The 'Achillian' Baths are numbered amongst the principal public bathing establishments of Roman date which survive in Catania, alongside the Terme dell'Indirizzo and the Terme della Rotonda, and constitute a mysterious and highly suggestive place. They are located beneath the Piazza Duomo and may be reached through a narrow underground passage next to the principal façade of the Cathedral.
The name derives from a fragmentary Greek inscription on a slab of Carrara marble, found around the middle of the 18th century. The inscription, attributable to the middle of the 5th century AD, is currently on display in the Museo Civico of Castello Ursino in Catania.
The part of the building complex which can be visited today includes the main hall, know as “Hall of Piers”, off which opens a series of rooms, some of which are linked to it by a corridor along the south side. This, covered by a barrel-vault and about 18m long, leads to four rooms of uncertain purpose. The area has yielded numerous fragments of late Roman and mediaeval pottery, which demonstrate the continued use of the building.
The meagre stratigraphic data obtained from the various excavation campaigns, together with the analysis of structural details, have made it possible to date the first bath building to the 2nd century AD; while a second building phase, observable in the east wall of the main hall, must belong to the mid-5th century AD. The latter must have constituted an elongated rectangle in the first phase, while it was probably re-shaped in the second phase, reducing its size.
Following refurbishments in late antiquity, the main hall is now more-or-less square in outline (11 m from north to south and 11.90 m from east to west). The vaulted ceiling of the hall, whose extraordinary figurative decoration can still be admired, was covered with stucco protraying cupids, vine scrolls and bunches of grapes. Along its own sides is a conduit 0.70 m wide, linked to the channel system found in the long corridor which flanks the hall on the south. The paving of the hall was a fine work in opus sectile, composed of re-used slabs, of which the impressions remain in the mortar bedding. In the centre of the hall is a basin, originally veneered with marble, in the centre of which would have stood a small column. During the first phase, the height of the piers would have appeared greater than it does now, for in fact the present paving dates from a complex remodelling of the building which involved its raising up. As one passes along the corridor, there is on the left a room which has yielded the only remains of the heating system (a hypocaust with piers composed of cylindrical bricks). In this same room have been found the remains of a staircase, indicating the existence of an upper floor to the bath complex, which must have occupied more than one level.References:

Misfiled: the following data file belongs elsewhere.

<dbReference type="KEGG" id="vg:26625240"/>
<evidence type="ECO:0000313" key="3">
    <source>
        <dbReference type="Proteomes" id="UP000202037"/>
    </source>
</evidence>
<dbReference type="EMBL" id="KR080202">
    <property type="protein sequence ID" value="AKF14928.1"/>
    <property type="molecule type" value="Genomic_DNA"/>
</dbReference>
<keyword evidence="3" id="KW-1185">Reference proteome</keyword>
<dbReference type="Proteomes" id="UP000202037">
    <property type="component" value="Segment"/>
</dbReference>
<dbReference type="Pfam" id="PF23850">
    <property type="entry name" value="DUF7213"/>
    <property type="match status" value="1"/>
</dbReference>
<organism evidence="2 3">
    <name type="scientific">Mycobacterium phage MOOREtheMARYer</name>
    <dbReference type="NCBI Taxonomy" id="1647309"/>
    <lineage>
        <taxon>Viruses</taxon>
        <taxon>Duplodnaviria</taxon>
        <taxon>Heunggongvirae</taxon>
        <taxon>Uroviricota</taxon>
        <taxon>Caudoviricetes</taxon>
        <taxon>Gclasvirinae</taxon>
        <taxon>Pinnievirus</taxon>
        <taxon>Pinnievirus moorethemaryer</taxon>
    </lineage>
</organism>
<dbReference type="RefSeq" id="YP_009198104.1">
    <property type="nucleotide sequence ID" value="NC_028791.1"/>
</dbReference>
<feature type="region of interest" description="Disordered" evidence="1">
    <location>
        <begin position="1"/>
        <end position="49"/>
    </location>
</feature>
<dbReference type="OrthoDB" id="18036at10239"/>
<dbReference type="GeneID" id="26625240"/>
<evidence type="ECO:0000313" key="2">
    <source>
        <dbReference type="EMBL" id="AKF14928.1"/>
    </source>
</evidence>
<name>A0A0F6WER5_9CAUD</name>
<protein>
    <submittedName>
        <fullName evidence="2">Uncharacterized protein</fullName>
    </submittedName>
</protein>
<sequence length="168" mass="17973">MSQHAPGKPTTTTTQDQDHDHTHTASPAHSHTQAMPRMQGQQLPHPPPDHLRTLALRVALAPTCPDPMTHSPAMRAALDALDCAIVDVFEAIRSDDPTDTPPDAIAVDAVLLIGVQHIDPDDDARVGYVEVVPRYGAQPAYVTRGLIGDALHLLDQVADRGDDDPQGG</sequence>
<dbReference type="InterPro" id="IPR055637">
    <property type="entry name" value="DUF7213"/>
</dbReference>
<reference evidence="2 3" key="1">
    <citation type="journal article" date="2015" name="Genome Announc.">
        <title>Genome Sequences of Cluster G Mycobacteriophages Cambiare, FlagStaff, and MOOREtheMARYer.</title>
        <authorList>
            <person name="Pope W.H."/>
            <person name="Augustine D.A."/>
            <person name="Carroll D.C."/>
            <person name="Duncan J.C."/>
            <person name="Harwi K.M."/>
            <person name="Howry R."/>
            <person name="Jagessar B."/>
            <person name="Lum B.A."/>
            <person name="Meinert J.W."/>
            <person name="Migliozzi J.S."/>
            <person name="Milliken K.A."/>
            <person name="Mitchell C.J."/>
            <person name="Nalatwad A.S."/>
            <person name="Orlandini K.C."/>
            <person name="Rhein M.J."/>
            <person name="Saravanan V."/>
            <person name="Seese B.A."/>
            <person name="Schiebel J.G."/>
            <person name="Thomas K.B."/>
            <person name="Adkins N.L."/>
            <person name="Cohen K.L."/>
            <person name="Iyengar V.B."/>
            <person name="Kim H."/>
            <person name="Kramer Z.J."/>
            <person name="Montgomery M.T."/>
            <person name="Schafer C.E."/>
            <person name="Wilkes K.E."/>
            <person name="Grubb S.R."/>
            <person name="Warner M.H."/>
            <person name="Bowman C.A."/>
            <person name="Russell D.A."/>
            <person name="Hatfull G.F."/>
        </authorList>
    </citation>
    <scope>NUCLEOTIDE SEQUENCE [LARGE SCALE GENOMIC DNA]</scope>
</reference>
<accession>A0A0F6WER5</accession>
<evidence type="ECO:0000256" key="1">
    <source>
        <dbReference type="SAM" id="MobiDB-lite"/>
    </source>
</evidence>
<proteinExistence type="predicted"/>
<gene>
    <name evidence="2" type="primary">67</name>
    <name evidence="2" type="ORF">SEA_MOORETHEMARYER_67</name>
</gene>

Castle of Lorca (Castillo de Lorca) is a fortress of medieval origin constructed between the 9th and 15th centuries. It consists of a series of defensive structures that, during the Middle Ages, made the town and the fortress an impregnable point in the southeast part of the Iberian Peninsula. Lorca Castle was a key strategic point of contention between Christians and Muslims during the Reconquista.